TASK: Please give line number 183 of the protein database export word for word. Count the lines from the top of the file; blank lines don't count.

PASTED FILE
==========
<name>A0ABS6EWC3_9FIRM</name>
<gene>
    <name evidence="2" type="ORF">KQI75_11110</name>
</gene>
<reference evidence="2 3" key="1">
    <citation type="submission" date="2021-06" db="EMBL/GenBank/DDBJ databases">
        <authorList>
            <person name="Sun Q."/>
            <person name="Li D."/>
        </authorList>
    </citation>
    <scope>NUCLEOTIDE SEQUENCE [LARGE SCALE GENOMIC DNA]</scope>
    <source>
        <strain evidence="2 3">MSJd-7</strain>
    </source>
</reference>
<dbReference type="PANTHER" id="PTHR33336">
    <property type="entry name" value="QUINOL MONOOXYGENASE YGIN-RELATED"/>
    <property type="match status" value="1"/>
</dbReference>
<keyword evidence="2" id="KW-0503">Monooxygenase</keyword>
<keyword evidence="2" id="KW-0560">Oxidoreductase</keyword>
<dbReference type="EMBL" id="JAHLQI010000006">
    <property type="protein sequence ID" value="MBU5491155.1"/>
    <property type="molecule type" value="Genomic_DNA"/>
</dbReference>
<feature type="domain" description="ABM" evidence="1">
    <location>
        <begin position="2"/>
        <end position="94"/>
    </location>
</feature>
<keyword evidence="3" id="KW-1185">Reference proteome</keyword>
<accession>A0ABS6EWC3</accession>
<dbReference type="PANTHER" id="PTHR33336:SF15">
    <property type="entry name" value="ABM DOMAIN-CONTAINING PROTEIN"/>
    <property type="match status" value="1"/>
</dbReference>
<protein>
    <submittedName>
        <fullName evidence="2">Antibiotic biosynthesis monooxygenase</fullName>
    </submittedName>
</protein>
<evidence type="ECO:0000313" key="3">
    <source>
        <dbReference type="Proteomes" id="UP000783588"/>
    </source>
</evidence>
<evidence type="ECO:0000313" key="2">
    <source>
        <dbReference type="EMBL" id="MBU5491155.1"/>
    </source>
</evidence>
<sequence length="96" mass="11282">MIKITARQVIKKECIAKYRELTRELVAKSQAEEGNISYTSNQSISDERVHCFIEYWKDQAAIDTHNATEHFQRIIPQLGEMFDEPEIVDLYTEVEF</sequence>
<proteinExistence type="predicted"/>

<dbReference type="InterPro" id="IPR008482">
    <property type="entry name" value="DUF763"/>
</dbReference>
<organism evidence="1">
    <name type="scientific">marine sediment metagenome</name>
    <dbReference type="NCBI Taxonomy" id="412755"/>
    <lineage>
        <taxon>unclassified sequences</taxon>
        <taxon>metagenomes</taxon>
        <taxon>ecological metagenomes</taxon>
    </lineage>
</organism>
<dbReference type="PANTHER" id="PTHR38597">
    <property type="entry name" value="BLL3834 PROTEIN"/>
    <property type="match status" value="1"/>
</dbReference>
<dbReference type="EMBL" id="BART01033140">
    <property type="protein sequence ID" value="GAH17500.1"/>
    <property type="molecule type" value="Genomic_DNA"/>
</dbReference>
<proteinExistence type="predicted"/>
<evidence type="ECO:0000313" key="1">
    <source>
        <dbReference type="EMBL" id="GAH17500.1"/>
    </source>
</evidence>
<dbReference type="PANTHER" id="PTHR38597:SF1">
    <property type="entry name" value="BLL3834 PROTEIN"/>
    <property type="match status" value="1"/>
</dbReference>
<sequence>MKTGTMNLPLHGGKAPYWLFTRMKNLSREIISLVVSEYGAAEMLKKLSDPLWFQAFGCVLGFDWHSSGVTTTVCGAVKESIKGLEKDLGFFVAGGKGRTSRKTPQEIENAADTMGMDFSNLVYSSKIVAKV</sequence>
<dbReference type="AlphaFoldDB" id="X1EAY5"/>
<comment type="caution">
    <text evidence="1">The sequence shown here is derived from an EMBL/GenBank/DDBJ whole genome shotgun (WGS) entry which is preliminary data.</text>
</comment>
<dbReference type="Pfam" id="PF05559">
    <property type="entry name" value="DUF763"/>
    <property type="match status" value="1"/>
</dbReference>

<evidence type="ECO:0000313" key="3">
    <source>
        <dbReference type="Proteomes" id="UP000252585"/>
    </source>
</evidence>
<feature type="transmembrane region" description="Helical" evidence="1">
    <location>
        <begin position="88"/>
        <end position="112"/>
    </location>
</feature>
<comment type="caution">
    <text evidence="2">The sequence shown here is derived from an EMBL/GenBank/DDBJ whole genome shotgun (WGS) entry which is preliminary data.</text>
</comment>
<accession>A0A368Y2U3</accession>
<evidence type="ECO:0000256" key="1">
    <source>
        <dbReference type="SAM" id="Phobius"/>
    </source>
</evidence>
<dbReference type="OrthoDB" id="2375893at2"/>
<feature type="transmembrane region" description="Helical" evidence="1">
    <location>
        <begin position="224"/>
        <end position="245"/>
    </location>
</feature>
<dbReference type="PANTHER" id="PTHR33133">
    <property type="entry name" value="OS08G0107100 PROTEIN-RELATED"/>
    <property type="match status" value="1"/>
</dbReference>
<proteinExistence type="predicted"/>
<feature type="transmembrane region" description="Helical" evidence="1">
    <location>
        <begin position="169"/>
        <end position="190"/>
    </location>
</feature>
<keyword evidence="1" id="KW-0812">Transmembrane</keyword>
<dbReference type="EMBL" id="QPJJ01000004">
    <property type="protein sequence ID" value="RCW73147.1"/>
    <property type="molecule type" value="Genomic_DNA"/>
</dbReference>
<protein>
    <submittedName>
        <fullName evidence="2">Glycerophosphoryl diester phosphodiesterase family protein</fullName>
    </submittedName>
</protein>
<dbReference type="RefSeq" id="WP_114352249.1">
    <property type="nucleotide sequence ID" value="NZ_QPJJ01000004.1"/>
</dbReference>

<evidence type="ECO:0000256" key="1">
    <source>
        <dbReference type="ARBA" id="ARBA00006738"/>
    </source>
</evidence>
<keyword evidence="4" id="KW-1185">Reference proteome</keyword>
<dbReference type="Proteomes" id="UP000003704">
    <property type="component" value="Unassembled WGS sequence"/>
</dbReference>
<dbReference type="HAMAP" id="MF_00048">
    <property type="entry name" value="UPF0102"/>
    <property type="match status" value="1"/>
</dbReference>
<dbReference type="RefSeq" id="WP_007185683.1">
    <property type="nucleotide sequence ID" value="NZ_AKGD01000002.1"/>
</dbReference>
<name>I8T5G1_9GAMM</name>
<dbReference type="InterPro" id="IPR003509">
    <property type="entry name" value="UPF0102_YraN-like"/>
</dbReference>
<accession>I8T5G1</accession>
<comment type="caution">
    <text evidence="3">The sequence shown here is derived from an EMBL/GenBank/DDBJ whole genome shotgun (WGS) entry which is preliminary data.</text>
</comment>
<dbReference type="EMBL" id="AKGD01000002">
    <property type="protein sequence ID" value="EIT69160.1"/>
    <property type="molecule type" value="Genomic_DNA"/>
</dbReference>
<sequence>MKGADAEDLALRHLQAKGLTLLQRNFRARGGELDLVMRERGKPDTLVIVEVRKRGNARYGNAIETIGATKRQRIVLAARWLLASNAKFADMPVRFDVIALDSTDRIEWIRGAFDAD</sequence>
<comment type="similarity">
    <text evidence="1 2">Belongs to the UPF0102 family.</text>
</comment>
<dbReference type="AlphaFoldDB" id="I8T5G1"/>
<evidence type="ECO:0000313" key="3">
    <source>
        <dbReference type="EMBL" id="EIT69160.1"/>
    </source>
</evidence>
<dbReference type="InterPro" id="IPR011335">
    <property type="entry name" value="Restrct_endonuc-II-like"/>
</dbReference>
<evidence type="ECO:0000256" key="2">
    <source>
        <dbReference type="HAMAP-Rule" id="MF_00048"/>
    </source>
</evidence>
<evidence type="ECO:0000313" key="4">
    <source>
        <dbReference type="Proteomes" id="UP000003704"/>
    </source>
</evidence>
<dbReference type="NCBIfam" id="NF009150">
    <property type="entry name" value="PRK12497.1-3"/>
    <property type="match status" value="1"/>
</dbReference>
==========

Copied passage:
</evidence>